Know the complete compliance state of your cloud environment
Disruption brought on by the cloud is inevitable. However, for the highly-regulated healthcare industry, the burden of compliance often blocks the innovation necessary to compete.
Let’s explore some of the critical factors behind this. Developers building healthcare software are increasingly leveraging cloud managed services (compute resources including storage, orchestration, etc.) packaged as APIs or interactive products delivered via different software models. This has helped to substantially improve developer experience, but securing this infrastructure has also now become their responsibility. Many have a limited understanding of the privacy, security, and compliance implications of using these different services. As on-premise hardware is increasingly moved to the cloud, enterprises have handed off more responsibilities — completely changing how compliance is implemented, measured, monitored, and managed. Risk aversion for cloud-based technologies in healthcare is often rooted in the complexity of understanding where liabilities actually exist between the data center and cloud service provider, and who is responsible for ensuring the protection of PHI and when.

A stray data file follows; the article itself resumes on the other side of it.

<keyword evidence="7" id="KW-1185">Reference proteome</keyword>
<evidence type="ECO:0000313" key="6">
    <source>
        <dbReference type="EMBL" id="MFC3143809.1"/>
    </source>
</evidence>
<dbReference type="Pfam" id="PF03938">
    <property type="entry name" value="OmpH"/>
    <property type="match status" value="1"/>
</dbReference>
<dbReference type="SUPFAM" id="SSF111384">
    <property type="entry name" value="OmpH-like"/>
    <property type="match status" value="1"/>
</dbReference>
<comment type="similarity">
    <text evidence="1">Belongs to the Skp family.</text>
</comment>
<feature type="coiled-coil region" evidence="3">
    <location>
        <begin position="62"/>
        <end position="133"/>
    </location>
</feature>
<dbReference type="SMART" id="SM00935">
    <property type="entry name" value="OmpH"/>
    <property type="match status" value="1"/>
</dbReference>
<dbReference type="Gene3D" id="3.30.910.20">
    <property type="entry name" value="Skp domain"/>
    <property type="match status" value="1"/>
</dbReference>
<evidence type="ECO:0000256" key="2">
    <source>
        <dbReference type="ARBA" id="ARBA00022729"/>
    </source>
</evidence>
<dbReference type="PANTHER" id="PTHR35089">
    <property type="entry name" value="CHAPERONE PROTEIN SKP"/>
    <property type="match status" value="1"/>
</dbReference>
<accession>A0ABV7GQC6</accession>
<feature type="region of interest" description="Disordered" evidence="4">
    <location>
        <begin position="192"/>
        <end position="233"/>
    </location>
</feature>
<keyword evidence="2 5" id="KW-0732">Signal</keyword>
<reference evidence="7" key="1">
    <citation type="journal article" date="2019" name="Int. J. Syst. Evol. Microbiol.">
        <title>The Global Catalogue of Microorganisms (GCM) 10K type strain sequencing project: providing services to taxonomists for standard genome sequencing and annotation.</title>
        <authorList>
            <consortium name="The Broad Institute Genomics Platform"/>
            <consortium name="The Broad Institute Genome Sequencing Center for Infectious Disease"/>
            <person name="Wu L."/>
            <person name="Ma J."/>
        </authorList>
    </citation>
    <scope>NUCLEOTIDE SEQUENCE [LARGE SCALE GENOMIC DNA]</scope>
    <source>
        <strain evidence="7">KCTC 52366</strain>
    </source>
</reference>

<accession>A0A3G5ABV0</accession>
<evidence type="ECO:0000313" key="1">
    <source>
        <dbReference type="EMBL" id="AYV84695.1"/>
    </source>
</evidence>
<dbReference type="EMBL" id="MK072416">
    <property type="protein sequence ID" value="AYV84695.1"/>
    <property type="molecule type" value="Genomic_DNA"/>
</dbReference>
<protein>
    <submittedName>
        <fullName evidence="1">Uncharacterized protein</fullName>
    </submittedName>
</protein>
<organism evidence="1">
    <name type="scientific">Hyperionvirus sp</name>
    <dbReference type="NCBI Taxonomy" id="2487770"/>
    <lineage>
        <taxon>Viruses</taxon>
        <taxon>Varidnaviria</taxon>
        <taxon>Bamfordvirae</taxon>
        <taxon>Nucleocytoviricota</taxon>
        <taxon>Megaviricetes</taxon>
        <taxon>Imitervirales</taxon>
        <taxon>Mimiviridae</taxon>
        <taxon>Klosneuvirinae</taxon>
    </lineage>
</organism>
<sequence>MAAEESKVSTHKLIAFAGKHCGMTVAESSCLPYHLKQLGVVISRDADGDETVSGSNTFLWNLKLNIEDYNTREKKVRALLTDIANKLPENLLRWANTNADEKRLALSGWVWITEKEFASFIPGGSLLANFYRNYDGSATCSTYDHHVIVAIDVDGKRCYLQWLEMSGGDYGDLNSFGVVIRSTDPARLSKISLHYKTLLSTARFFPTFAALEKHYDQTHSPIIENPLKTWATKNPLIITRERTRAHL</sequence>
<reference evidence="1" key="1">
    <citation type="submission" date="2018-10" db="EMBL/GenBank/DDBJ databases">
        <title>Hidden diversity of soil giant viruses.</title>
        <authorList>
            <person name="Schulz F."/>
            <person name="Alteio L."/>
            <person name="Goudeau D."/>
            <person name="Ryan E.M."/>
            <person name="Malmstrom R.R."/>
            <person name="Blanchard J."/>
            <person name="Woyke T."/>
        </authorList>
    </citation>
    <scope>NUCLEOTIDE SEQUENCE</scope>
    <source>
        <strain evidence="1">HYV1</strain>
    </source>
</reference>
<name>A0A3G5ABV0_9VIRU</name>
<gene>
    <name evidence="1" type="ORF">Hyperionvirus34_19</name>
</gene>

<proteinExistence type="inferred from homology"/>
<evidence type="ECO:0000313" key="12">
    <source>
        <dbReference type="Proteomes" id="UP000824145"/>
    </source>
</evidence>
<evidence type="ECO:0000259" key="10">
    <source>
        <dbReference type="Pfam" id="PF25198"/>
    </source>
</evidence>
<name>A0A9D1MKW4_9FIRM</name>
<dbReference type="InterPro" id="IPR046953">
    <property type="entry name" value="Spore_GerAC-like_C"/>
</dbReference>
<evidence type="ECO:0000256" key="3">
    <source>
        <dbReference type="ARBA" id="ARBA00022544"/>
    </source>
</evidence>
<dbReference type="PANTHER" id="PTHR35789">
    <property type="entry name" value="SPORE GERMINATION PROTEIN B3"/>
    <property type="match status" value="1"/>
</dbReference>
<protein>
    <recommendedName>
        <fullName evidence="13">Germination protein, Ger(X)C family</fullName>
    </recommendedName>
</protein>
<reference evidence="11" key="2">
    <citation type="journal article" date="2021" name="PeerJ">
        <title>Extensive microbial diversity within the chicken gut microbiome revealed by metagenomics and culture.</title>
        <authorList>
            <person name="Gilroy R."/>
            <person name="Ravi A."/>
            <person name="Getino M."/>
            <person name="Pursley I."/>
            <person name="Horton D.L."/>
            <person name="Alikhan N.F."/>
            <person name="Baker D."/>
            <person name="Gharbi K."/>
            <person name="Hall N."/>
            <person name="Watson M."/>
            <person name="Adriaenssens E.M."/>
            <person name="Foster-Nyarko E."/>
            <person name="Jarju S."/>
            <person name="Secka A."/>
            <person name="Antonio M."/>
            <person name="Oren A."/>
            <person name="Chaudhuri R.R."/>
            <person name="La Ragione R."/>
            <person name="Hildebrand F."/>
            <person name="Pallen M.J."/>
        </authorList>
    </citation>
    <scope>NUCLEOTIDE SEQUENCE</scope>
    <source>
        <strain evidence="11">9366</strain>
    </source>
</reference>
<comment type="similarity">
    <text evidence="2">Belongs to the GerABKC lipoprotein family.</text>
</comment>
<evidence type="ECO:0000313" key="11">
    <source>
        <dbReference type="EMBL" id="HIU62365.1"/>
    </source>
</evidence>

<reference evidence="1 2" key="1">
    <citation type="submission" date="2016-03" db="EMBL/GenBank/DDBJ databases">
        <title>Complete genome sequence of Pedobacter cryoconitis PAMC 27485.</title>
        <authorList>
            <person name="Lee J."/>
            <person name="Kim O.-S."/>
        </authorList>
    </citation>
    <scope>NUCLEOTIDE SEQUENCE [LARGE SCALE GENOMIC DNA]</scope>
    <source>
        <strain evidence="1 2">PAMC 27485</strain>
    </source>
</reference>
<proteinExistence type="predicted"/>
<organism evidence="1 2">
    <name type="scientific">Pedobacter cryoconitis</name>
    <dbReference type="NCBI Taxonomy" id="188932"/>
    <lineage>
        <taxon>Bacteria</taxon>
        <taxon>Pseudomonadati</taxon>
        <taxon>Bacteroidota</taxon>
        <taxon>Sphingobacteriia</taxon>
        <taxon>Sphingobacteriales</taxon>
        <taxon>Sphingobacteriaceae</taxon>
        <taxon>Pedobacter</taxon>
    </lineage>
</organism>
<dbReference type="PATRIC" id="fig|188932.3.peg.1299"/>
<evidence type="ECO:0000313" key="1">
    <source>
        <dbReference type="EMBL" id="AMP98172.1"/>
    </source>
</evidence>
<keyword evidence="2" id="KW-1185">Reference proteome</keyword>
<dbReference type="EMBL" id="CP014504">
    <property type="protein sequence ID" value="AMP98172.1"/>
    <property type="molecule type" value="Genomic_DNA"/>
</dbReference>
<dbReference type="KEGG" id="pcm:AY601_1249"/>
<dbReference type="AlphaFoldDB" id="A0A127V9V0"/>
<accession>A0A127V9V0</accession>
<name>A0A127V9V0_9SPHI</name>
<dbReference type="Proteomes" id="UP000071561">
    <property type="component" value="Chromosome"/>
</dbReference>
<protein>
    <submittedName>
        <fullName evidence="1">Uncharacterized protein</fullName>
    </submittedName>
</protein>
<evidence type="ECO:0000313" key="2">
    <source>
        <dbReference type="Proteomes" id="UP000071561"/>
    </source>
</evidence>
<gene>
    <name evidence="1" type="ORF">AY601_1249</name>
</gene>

For example, HIPAA - the primary regulation in the U.S. healthcare industry – kicks in when a digital health vendor handles PHI. When a digital health product stores, processes, or transmits PHI, HIPAA asserts rules on how it should handle a multitude of security, privacy, and policy procedures, called rules. Demonstrating that a company and its digital health product meets all of those rules is how it can call itself compliant.
The problem explodes with the sheer number of cloud services and instances (usually in the thousands). Developers must often reinvent the wheel of mapping compliance controls in totality to a new managed service. As a result, enterprises are increasingly worried about the risk in moving sensitive data to the cloud; the lack of transparency, in particular with shared responsibility, is a major roadblock to cloud adoption.
These issues are driving the need for a more robust approach to compliance. One of the most difficult aspects of compliance is knowing that the proper configuration state is mapped to a specific control (or rule). Cloud compliance management technologies can help by providing a continuous understanding of the precise state of cloud environments. A cloud compliance management system can evaluate the implementation of managed services against critical compliance controls, check configuration states on a continual basis (for drift), and track those states in a historical data model across popular HIPAA-eligible cloud provider services, reshaping the way that organizations operate in the cloud and speeding adoption for healthcare. Furthermore, to be most effective, a cloud compliance management system should be uniquely designed to fit the specific requirements of the industry. For healthcare compliance, a tool should:
In short, the transformational shift of the cloud can only be successfully enabled if organizations rethink their fundamental approach to compliance.